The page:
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Dollar soars to 20-year highs on Fed rate hikes, Europe's energy woes


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Dollar soars to 20-year highs on Fed rate hikes, Europe's energy woes

The U.S. dollar has soared to its highest point in 20 years, buoyed by the Federal Reserve's aggressive rate hike push and an ongoing European energy crisis.

The Dow Jones FXCM Dollar Index on Sept. 6 reached its highest level since March 2002. The index measures the dollar's value against the euro, the British pound, the Japanese yen and the Australian dollar. The index is up about 7.2% since March 16, when the Fed first began hiking rates after about two years of keeping its benchmark federal funds rate near-0% in order to blunt the economic impacts of the pandemic.

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A strong dollar lowers the costs of imports into the U.S., makes international travel cheaper for Americans and the strengthens the greenback's status as the world's reserve currency. As the Fed continues to tighten monetary inflation in its battle with inflation and economic conditions worsen abroad, the dollar is likely to strengthen further, potentially surging to its highest level since the mid-1980s, foreign exchange strategists said.

"The two largest economic zones outside of the U.S. — namely Europe and China — are mired in deep structural challenges that do not yet show signs of improving," said Anujeet Sareen, portfolio manager with Brandywine Global. "It's possible the dollar continues to overshoot until some of these pressures abate, or the U.S. domestic economy slows."

The dollar will continue to rally against its currency peers until the Fed stops hiking rates, other central banks start matching rates with those in the U.S. or energy prices start to substantially decline, Sareen said.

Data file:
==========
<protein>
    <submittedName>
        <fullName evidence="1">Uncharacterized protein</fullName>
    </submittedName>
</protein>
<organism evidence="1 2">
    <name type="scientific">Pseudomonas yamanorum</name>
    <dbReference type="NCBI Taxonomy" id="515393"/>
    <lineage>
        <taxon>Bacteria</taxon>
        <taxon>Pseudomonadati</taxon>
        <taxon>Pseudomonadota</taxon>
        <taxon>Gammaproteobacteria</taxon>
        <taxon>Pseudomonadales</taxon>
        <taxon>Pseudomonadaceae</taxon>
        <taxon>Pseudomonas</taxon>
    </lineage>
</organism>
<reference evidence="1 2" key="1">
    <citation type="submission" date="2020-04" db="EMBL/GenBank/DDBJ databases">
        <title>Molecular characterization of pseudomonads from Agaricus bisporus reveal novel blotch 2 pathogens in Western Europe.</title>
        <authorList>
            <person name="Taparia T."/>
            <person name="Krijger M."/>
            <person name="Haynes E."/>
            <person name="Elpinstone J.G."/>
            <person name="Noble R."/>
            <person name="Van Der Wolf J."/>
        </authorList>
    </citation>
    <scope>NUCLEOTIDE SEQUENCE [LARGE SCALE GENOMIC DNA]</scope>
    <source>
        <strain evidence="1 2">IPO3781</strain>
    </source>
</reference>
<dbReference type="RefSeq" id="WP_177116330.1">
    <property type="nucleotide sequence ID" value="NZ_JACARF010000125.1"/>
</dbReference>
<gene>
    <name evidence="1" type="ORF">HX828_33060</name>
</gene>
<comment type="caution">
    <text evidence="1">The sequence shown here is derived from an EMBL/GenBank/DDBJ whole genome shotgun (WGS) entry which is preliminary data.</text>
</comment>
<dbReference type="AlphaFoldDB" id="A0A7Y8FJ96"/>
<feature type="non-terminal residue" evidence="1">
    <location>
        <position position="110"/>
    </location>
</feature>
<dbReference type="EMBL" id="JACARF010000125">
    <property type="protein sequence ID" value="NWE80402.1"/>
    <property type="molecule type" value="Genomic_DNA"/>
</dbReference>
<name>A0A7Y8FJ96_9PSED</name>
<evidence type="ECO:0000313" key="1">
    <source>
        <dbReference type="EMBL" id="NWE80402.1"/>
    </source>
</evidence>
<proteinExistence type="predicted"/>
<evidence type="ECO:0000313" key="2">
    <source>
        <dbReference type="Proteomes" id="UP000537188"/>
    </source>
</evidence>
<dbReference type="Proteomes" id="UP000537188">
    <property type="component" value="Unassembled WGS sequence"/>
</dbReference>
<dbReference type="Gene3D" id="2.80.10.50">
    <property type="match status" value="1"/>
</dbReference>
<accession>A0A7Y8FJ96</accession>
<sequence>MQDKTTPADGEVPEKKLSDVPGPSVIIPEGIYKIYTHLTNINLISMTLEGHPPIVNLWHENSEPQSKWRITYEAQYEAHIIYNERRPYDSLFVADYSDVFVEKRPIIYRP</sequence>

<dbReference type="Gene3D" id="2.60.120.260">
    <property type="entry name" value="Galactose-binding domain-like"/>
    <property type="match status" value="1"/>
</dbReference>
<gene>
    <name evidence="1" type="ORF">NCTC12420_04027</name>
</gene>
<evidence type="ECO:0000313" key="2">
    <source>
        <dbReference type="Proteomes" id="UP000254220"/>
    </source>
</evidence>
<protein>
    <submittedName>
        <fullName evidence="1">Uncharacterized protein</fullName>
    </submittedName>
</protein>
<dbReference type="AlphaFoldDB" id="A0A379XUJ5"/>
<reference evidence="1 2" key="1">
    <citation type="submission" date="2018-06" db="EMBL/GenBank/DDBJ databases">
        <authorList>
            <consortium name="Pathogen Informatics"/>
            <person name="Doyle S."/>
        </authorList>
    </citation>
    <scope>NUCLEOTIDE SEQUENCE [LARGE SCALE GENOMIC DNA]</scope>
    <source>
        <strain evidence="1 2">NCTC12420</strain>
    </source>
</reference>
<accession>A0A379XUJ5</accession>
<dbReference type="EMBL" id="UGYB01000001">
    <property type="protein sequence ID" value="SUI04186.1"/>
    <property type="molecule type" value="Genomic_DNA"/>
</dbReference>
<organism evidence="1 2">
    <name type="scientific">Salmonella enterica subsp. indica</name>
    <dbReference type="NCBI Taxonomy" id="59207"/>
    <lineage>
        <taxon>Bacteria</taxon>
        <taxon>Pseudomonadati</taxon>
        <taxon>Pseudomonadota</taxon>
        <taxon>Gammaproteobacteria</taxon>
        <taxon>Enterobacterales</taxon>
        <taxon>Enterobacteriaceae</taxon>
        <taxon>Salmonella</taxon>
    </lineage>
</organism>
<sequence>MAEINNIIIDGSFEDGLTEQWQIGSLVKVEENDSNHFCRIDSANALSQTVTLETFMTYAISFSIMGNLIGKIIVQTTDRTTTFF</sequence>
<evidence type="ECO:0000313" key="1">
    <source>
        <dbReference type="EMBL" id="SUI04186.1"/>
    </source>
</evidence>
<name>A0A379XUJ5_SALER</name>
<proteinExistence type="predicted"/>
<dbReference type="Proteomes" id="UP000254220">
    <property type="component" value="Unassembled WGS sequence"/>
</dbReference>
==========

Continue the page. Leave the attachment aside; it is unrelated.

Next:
Fed tightens

The dollar tends to strengthen when the Fed boosts its benchmark federal funds rate, as more global investors are drawn to U.S. government bonds and other dollar-denominated investments bolstered by rising interest rates. The central bank has boosted rates by 225 basis points since March and is expected to hike by another 75 basis points later this month.

"The Fed is aggressively tightening and the economy is so far taking it in its stride," said Craig Erlam, a senior market strategist with Oanda. "Compare that with other countries that are doing so to a lesser extent with much more fragile economies and the appeal of the dollar increases."

On Sept. 8, the European Central Bank announced a 75-basis-point interest rate rise, moving its benchmark rate from 0%. The Bank of England on Aug. 4 increased interest rates from 1.25% to 1.75%, its largest hike since 1995. Its next rate decision will be announced Sept. 22, a day after the Federal Reserve's next hike is expected to be announced. The Bank of Japan, which has kept rates at an ultra-low negative 0.1%, has yet to hike rates this cycle.

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The dollar is so far outperforming other currencies this year. The relative strength of the dollar to the pound, for example, is higher than it has been since 1985. The Japanese yen to the dollar is at its lowest point since 1998. The Swedish krona to the dollar is at its lowest since 2001.

The pound and krona are being hit by the worsening growth outlook and severe energy flow disruptions in Europe due to Russia's war in Ukraine. Meanwhile, the Japanese yen has been hurt by the rebound in Treasury yields since the beginning of August, said Francesco Pesole, a foreign exchange strategist with ING. The yen tends to weaken while Treasury yields rise as investors are able to borrow yen more cheaply to buy higher-yielding dollars.

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"The dollar rally has been fueled by a combination of hawkish Fed and supported rate expectations … growth divergence with Europe thanks to the U.S. energy independence, and a still unstable global risk sentiment, which increases safe-haven flows into the greenback," Pesole said.

Markets expect the Fed to continue to push rates up into 2023, further fueling the dollar rally. Europe's energy crisis has given the dollar additional strength.

"The U.S. is relatively insulated from the energy shock that the U.K., Europe, and the rest of the world are seeing, so the Fed's tightening cycle is more likely to have the intended effect of lowering inflation and cooling the economy without pushing it into a deep recession," said Matthew Weller, global head of research with and City Index.